WASHINGTON — The U.S. Army’s is adding a new requirement for its day-to-day business software as the service continues its march toward multidomain operations: the need to operate in a disconnected environment.

That’s according to a March 25 solicitation from the service on beta.sam.gov asking industry for commercially available software prototypes that would allow the Global Combat Support System – Army to perform “mission critical functions in a disconnected, intermittent, and limited bandwidth operational environment.” The Army is also interested in low code/no code software solutions.

“The U.S. Army must have the capability to perform its mission-critical functions in support of Multi-Domain Operations,” the statement of need read, referring to the service’s future war-fighting concept. “In the future operational environment of the Multi-Domain Operations, the U.S. Army will operate in smaller, more dispersed units far away from well-established military posts that offer critical infrastructure comforts and essentials like connectivity, fuel, water, ammunition, and energy.”

The Global Combat Support System – Army is a logistics systems led by the service’s Program Executive Office Enterprise Information Systems, providing soldiers with maintenance, unit supply, property management, warehouse management, and other human resources and finance information.

The system today can’t operate in a disconnected environment. According to the solicitation, that inability to do so forces GCSS-A users to turn to processes that rely on paper when outages occur. To solve that problem, the Army is turning to industry for a prototype capable of operating in a degraded or disconnected battlefield environment for up to seven continuous days, with the ability to synchronize the it data collected while offline.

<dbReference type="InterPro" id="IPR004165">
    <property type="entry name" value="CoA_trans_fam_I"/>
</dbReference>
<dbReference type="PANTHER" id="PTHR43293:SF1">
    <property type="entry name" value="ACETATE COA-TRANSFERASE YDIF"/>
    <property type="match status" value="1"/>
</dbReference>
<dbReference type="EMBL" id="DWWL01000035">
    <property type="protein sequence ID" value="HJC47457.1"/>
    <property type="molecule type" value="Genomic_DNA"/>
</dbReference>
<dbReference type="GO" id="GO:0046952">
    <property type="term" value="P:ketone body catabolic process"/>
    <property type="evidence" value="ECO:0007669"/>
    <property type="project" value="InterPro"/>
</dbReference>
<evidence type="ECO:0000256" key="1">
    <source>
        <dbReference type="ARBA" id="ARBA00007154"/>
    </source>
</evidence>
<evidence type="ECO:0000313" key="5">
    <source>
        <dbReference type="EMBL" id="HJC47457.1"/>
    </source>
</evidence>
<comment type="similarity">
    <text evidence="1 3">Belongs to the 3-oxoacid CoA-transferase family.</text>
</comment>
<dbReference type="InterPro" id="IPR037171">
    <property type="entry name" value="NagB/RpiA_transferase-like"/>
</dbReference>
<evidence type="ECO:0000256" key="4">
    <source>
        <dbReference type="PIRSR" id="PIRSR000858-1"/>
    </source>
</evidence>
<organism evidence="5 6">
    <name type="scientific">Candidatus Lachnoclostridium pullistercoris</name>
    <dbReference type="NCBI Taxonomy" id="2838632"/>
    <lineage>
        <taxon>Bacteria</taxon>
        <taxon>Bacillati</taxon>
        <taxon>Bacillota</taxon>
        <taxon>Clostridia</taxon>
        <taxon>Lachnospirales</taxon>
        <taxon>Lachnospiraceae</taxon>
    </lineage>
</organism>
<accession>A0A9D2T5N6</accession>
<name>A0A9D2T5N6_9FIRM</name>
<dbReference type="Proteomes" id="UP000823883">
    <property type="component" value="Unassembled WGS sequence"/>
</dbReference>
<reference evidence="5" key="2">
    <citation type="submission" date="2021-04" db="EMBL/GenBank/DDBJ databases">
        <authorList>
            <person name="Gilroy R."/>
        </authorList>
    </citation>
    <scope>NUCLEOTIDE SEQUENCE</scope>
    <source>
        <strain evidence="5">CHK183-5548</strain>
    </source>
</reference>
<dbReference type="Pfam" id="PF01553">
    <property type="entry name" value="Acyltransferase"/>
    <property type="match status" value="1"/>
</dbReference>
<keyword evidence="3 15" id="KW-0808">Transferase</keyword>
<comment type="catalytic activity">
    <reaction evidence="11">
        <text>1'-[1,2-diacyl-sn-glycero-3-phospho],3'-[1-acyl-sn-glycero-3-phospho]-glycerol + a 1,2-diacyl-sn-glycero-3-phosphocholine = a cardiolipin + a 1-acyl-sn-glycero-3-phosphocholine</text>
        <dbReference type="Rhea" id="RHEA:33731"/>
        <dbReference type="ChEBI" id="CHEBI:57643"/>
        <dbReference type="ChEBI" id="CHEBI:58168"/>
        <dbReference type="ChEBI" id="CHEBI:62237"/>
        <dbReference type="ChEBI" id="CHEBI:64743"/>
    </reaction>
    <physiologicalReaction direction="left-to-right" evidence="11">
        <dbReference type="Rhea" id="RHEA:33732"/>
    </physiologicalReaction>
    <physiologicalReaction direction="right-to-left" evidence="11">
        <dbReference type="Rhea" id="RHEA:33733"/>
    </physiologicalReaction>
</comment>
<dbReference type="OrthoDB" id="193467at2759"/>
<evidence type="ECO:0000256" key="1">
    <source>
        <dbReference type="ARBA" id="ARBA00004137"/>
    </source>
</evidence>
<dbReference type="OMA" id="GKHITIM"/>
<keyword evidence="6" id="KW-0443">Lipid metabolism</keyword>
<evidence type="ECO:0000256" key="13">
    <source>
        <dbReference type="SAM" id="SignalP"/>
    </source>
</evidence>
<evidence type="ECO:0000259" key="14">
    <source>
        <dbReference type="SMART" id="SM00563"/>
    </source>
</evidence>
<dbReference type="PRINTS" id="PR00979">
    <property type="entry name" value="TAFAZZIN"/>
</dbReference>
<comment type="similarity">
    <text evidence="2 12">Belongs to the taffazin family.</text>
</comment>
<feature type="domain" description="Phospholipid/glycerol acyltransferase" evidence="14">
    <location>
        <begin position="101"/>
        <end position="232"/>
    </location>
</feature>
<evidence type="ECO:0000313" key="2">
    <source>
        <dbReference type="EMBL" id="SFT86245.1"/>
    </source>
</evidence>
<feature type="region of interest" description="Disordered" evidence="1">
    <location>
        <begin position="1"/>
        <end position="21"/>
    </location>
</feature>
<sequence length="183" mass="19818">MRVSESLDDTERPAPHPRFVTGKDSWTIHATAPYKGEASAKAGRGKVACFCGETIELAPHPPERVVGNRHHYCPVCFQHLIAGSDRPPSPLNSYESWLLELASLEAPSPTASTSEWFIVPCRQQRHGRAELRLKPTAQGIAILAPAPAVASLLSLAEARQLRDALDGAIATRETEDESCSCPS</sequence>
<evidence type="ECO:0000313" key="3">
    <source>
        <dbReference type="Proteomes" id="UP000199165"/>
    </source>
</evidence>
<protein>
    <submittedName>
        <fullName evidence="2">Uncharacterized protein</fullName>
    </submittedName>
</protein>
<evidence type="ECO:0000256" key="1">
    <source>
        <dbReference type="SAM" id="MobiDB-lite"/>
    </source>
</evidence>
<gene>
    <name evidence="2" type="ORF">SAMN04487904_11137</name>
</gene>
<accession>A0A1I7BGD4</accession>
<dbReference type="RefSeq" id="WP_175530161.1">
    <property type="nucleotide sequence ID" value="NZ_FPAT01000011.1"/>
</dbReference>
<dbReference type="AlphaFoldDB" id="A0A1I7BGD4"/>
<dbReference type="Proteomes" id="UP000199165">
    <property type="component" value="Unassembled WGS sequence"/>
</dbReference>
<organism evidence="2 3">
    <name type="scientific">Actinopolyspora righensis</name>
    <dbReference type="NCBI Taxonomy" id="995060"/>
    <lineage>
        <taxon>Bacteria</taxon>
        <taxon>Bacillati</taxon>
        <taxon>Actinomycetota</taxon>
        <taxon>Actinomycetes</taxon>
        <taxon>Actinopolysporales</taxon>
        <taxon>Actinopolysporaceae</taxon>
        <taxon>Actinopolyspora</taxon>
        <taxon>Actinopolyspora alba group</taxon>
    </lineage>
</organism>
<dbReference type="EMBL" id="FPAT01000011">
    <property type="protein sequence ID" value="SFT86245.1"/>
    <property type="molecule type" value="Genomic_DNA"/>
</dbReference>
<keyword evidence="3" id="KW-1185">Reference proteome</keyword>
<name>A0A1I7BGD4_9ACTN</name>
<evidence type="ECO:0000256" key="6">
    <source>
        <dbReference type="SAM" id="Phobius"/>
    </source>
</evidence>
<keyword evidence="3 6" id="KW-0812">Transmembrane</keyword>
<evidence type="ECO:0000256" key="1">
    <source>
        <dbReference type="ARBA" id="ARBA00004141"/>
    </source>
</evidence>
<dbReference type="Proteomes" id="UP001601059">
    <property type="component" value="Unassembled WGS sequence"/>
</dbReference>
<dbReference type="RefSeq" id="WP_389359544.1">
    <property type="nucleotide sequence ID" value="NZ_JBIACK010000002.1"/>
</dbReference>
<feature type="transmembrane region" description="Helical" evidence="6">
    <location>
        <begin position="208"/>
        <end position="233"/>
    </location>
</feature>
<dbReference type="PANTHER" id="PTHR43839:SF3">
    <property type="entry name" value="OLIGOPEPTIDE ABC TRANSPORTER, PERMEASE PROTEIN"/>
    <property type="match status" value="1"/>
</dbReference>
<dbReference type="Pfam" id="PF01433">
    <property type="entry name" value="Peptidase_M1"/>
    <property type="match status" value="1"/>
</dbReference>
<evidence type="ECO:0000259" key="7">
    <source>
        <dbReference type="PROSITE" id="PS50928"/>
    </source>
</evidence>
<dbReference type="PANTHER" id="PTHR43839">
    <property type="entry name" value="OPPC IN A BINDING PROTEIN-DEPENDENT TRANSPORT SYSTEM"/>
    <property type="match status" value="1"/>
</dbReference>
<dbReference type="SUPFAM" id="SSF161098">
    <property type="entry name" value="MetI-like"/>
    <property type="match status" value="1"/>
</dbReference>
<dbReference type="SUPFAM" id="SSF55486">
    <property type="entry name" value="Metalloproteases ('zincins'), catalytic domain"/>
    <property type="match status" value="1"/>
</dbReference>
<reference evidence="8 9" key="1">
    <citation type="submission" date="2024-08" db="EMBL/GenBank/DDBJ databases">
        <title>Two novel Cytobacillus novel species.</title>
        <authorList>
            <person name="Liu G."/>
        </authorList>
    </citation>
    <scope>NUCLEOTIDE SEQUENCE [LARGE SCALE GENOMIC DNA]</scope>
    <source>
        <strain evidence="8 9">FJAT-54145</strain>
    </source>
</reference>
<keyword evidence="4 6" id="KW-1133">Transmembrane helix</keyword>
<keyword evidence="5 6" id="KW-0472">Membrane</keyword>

The initiative is part of the Army’s effort to modernize its enterprise business systems portfolio, which the solicitation calls the “principal reason” of the GCSS-A effort. But the solicitation noted that the Army is also developing “next generation” business systems that will “optimize the end-to-end process and converge functional capabilities from national to tactical.” That effort is led by PEO EIS’ Enterprise Business Systems - Convergence product lead. GCSS prototype software must follow common industry standards to ensure that it fits into future business systems with “minimal rework” in the future.

The new software capability must also be able to record equipment dispatch provide dashboard data. Prototypes will be awarded to one or multiple vendors via other transaction authority.

“The GCSS-Army Disconnected Operations Solution (DISCOPS) must have the capability to perform Army designated MCF [mission critical functions] with sufficient supporting Data, Supply Chain, Asset Management, Inspection, Status Reporting, and Administration functions to support the end-to-end business process(es),” the solicitation read.

Andrew Eversden covers all things defense technology for C4ISRNET. He previously reported on federal IT and cybersecurity for Federal Times and Fifth Domain, and worked as a congressional reporting fellow for the Texas Tribune. He was also a Washington intern for the Durango Herald. Andrew is a graduate of American University.

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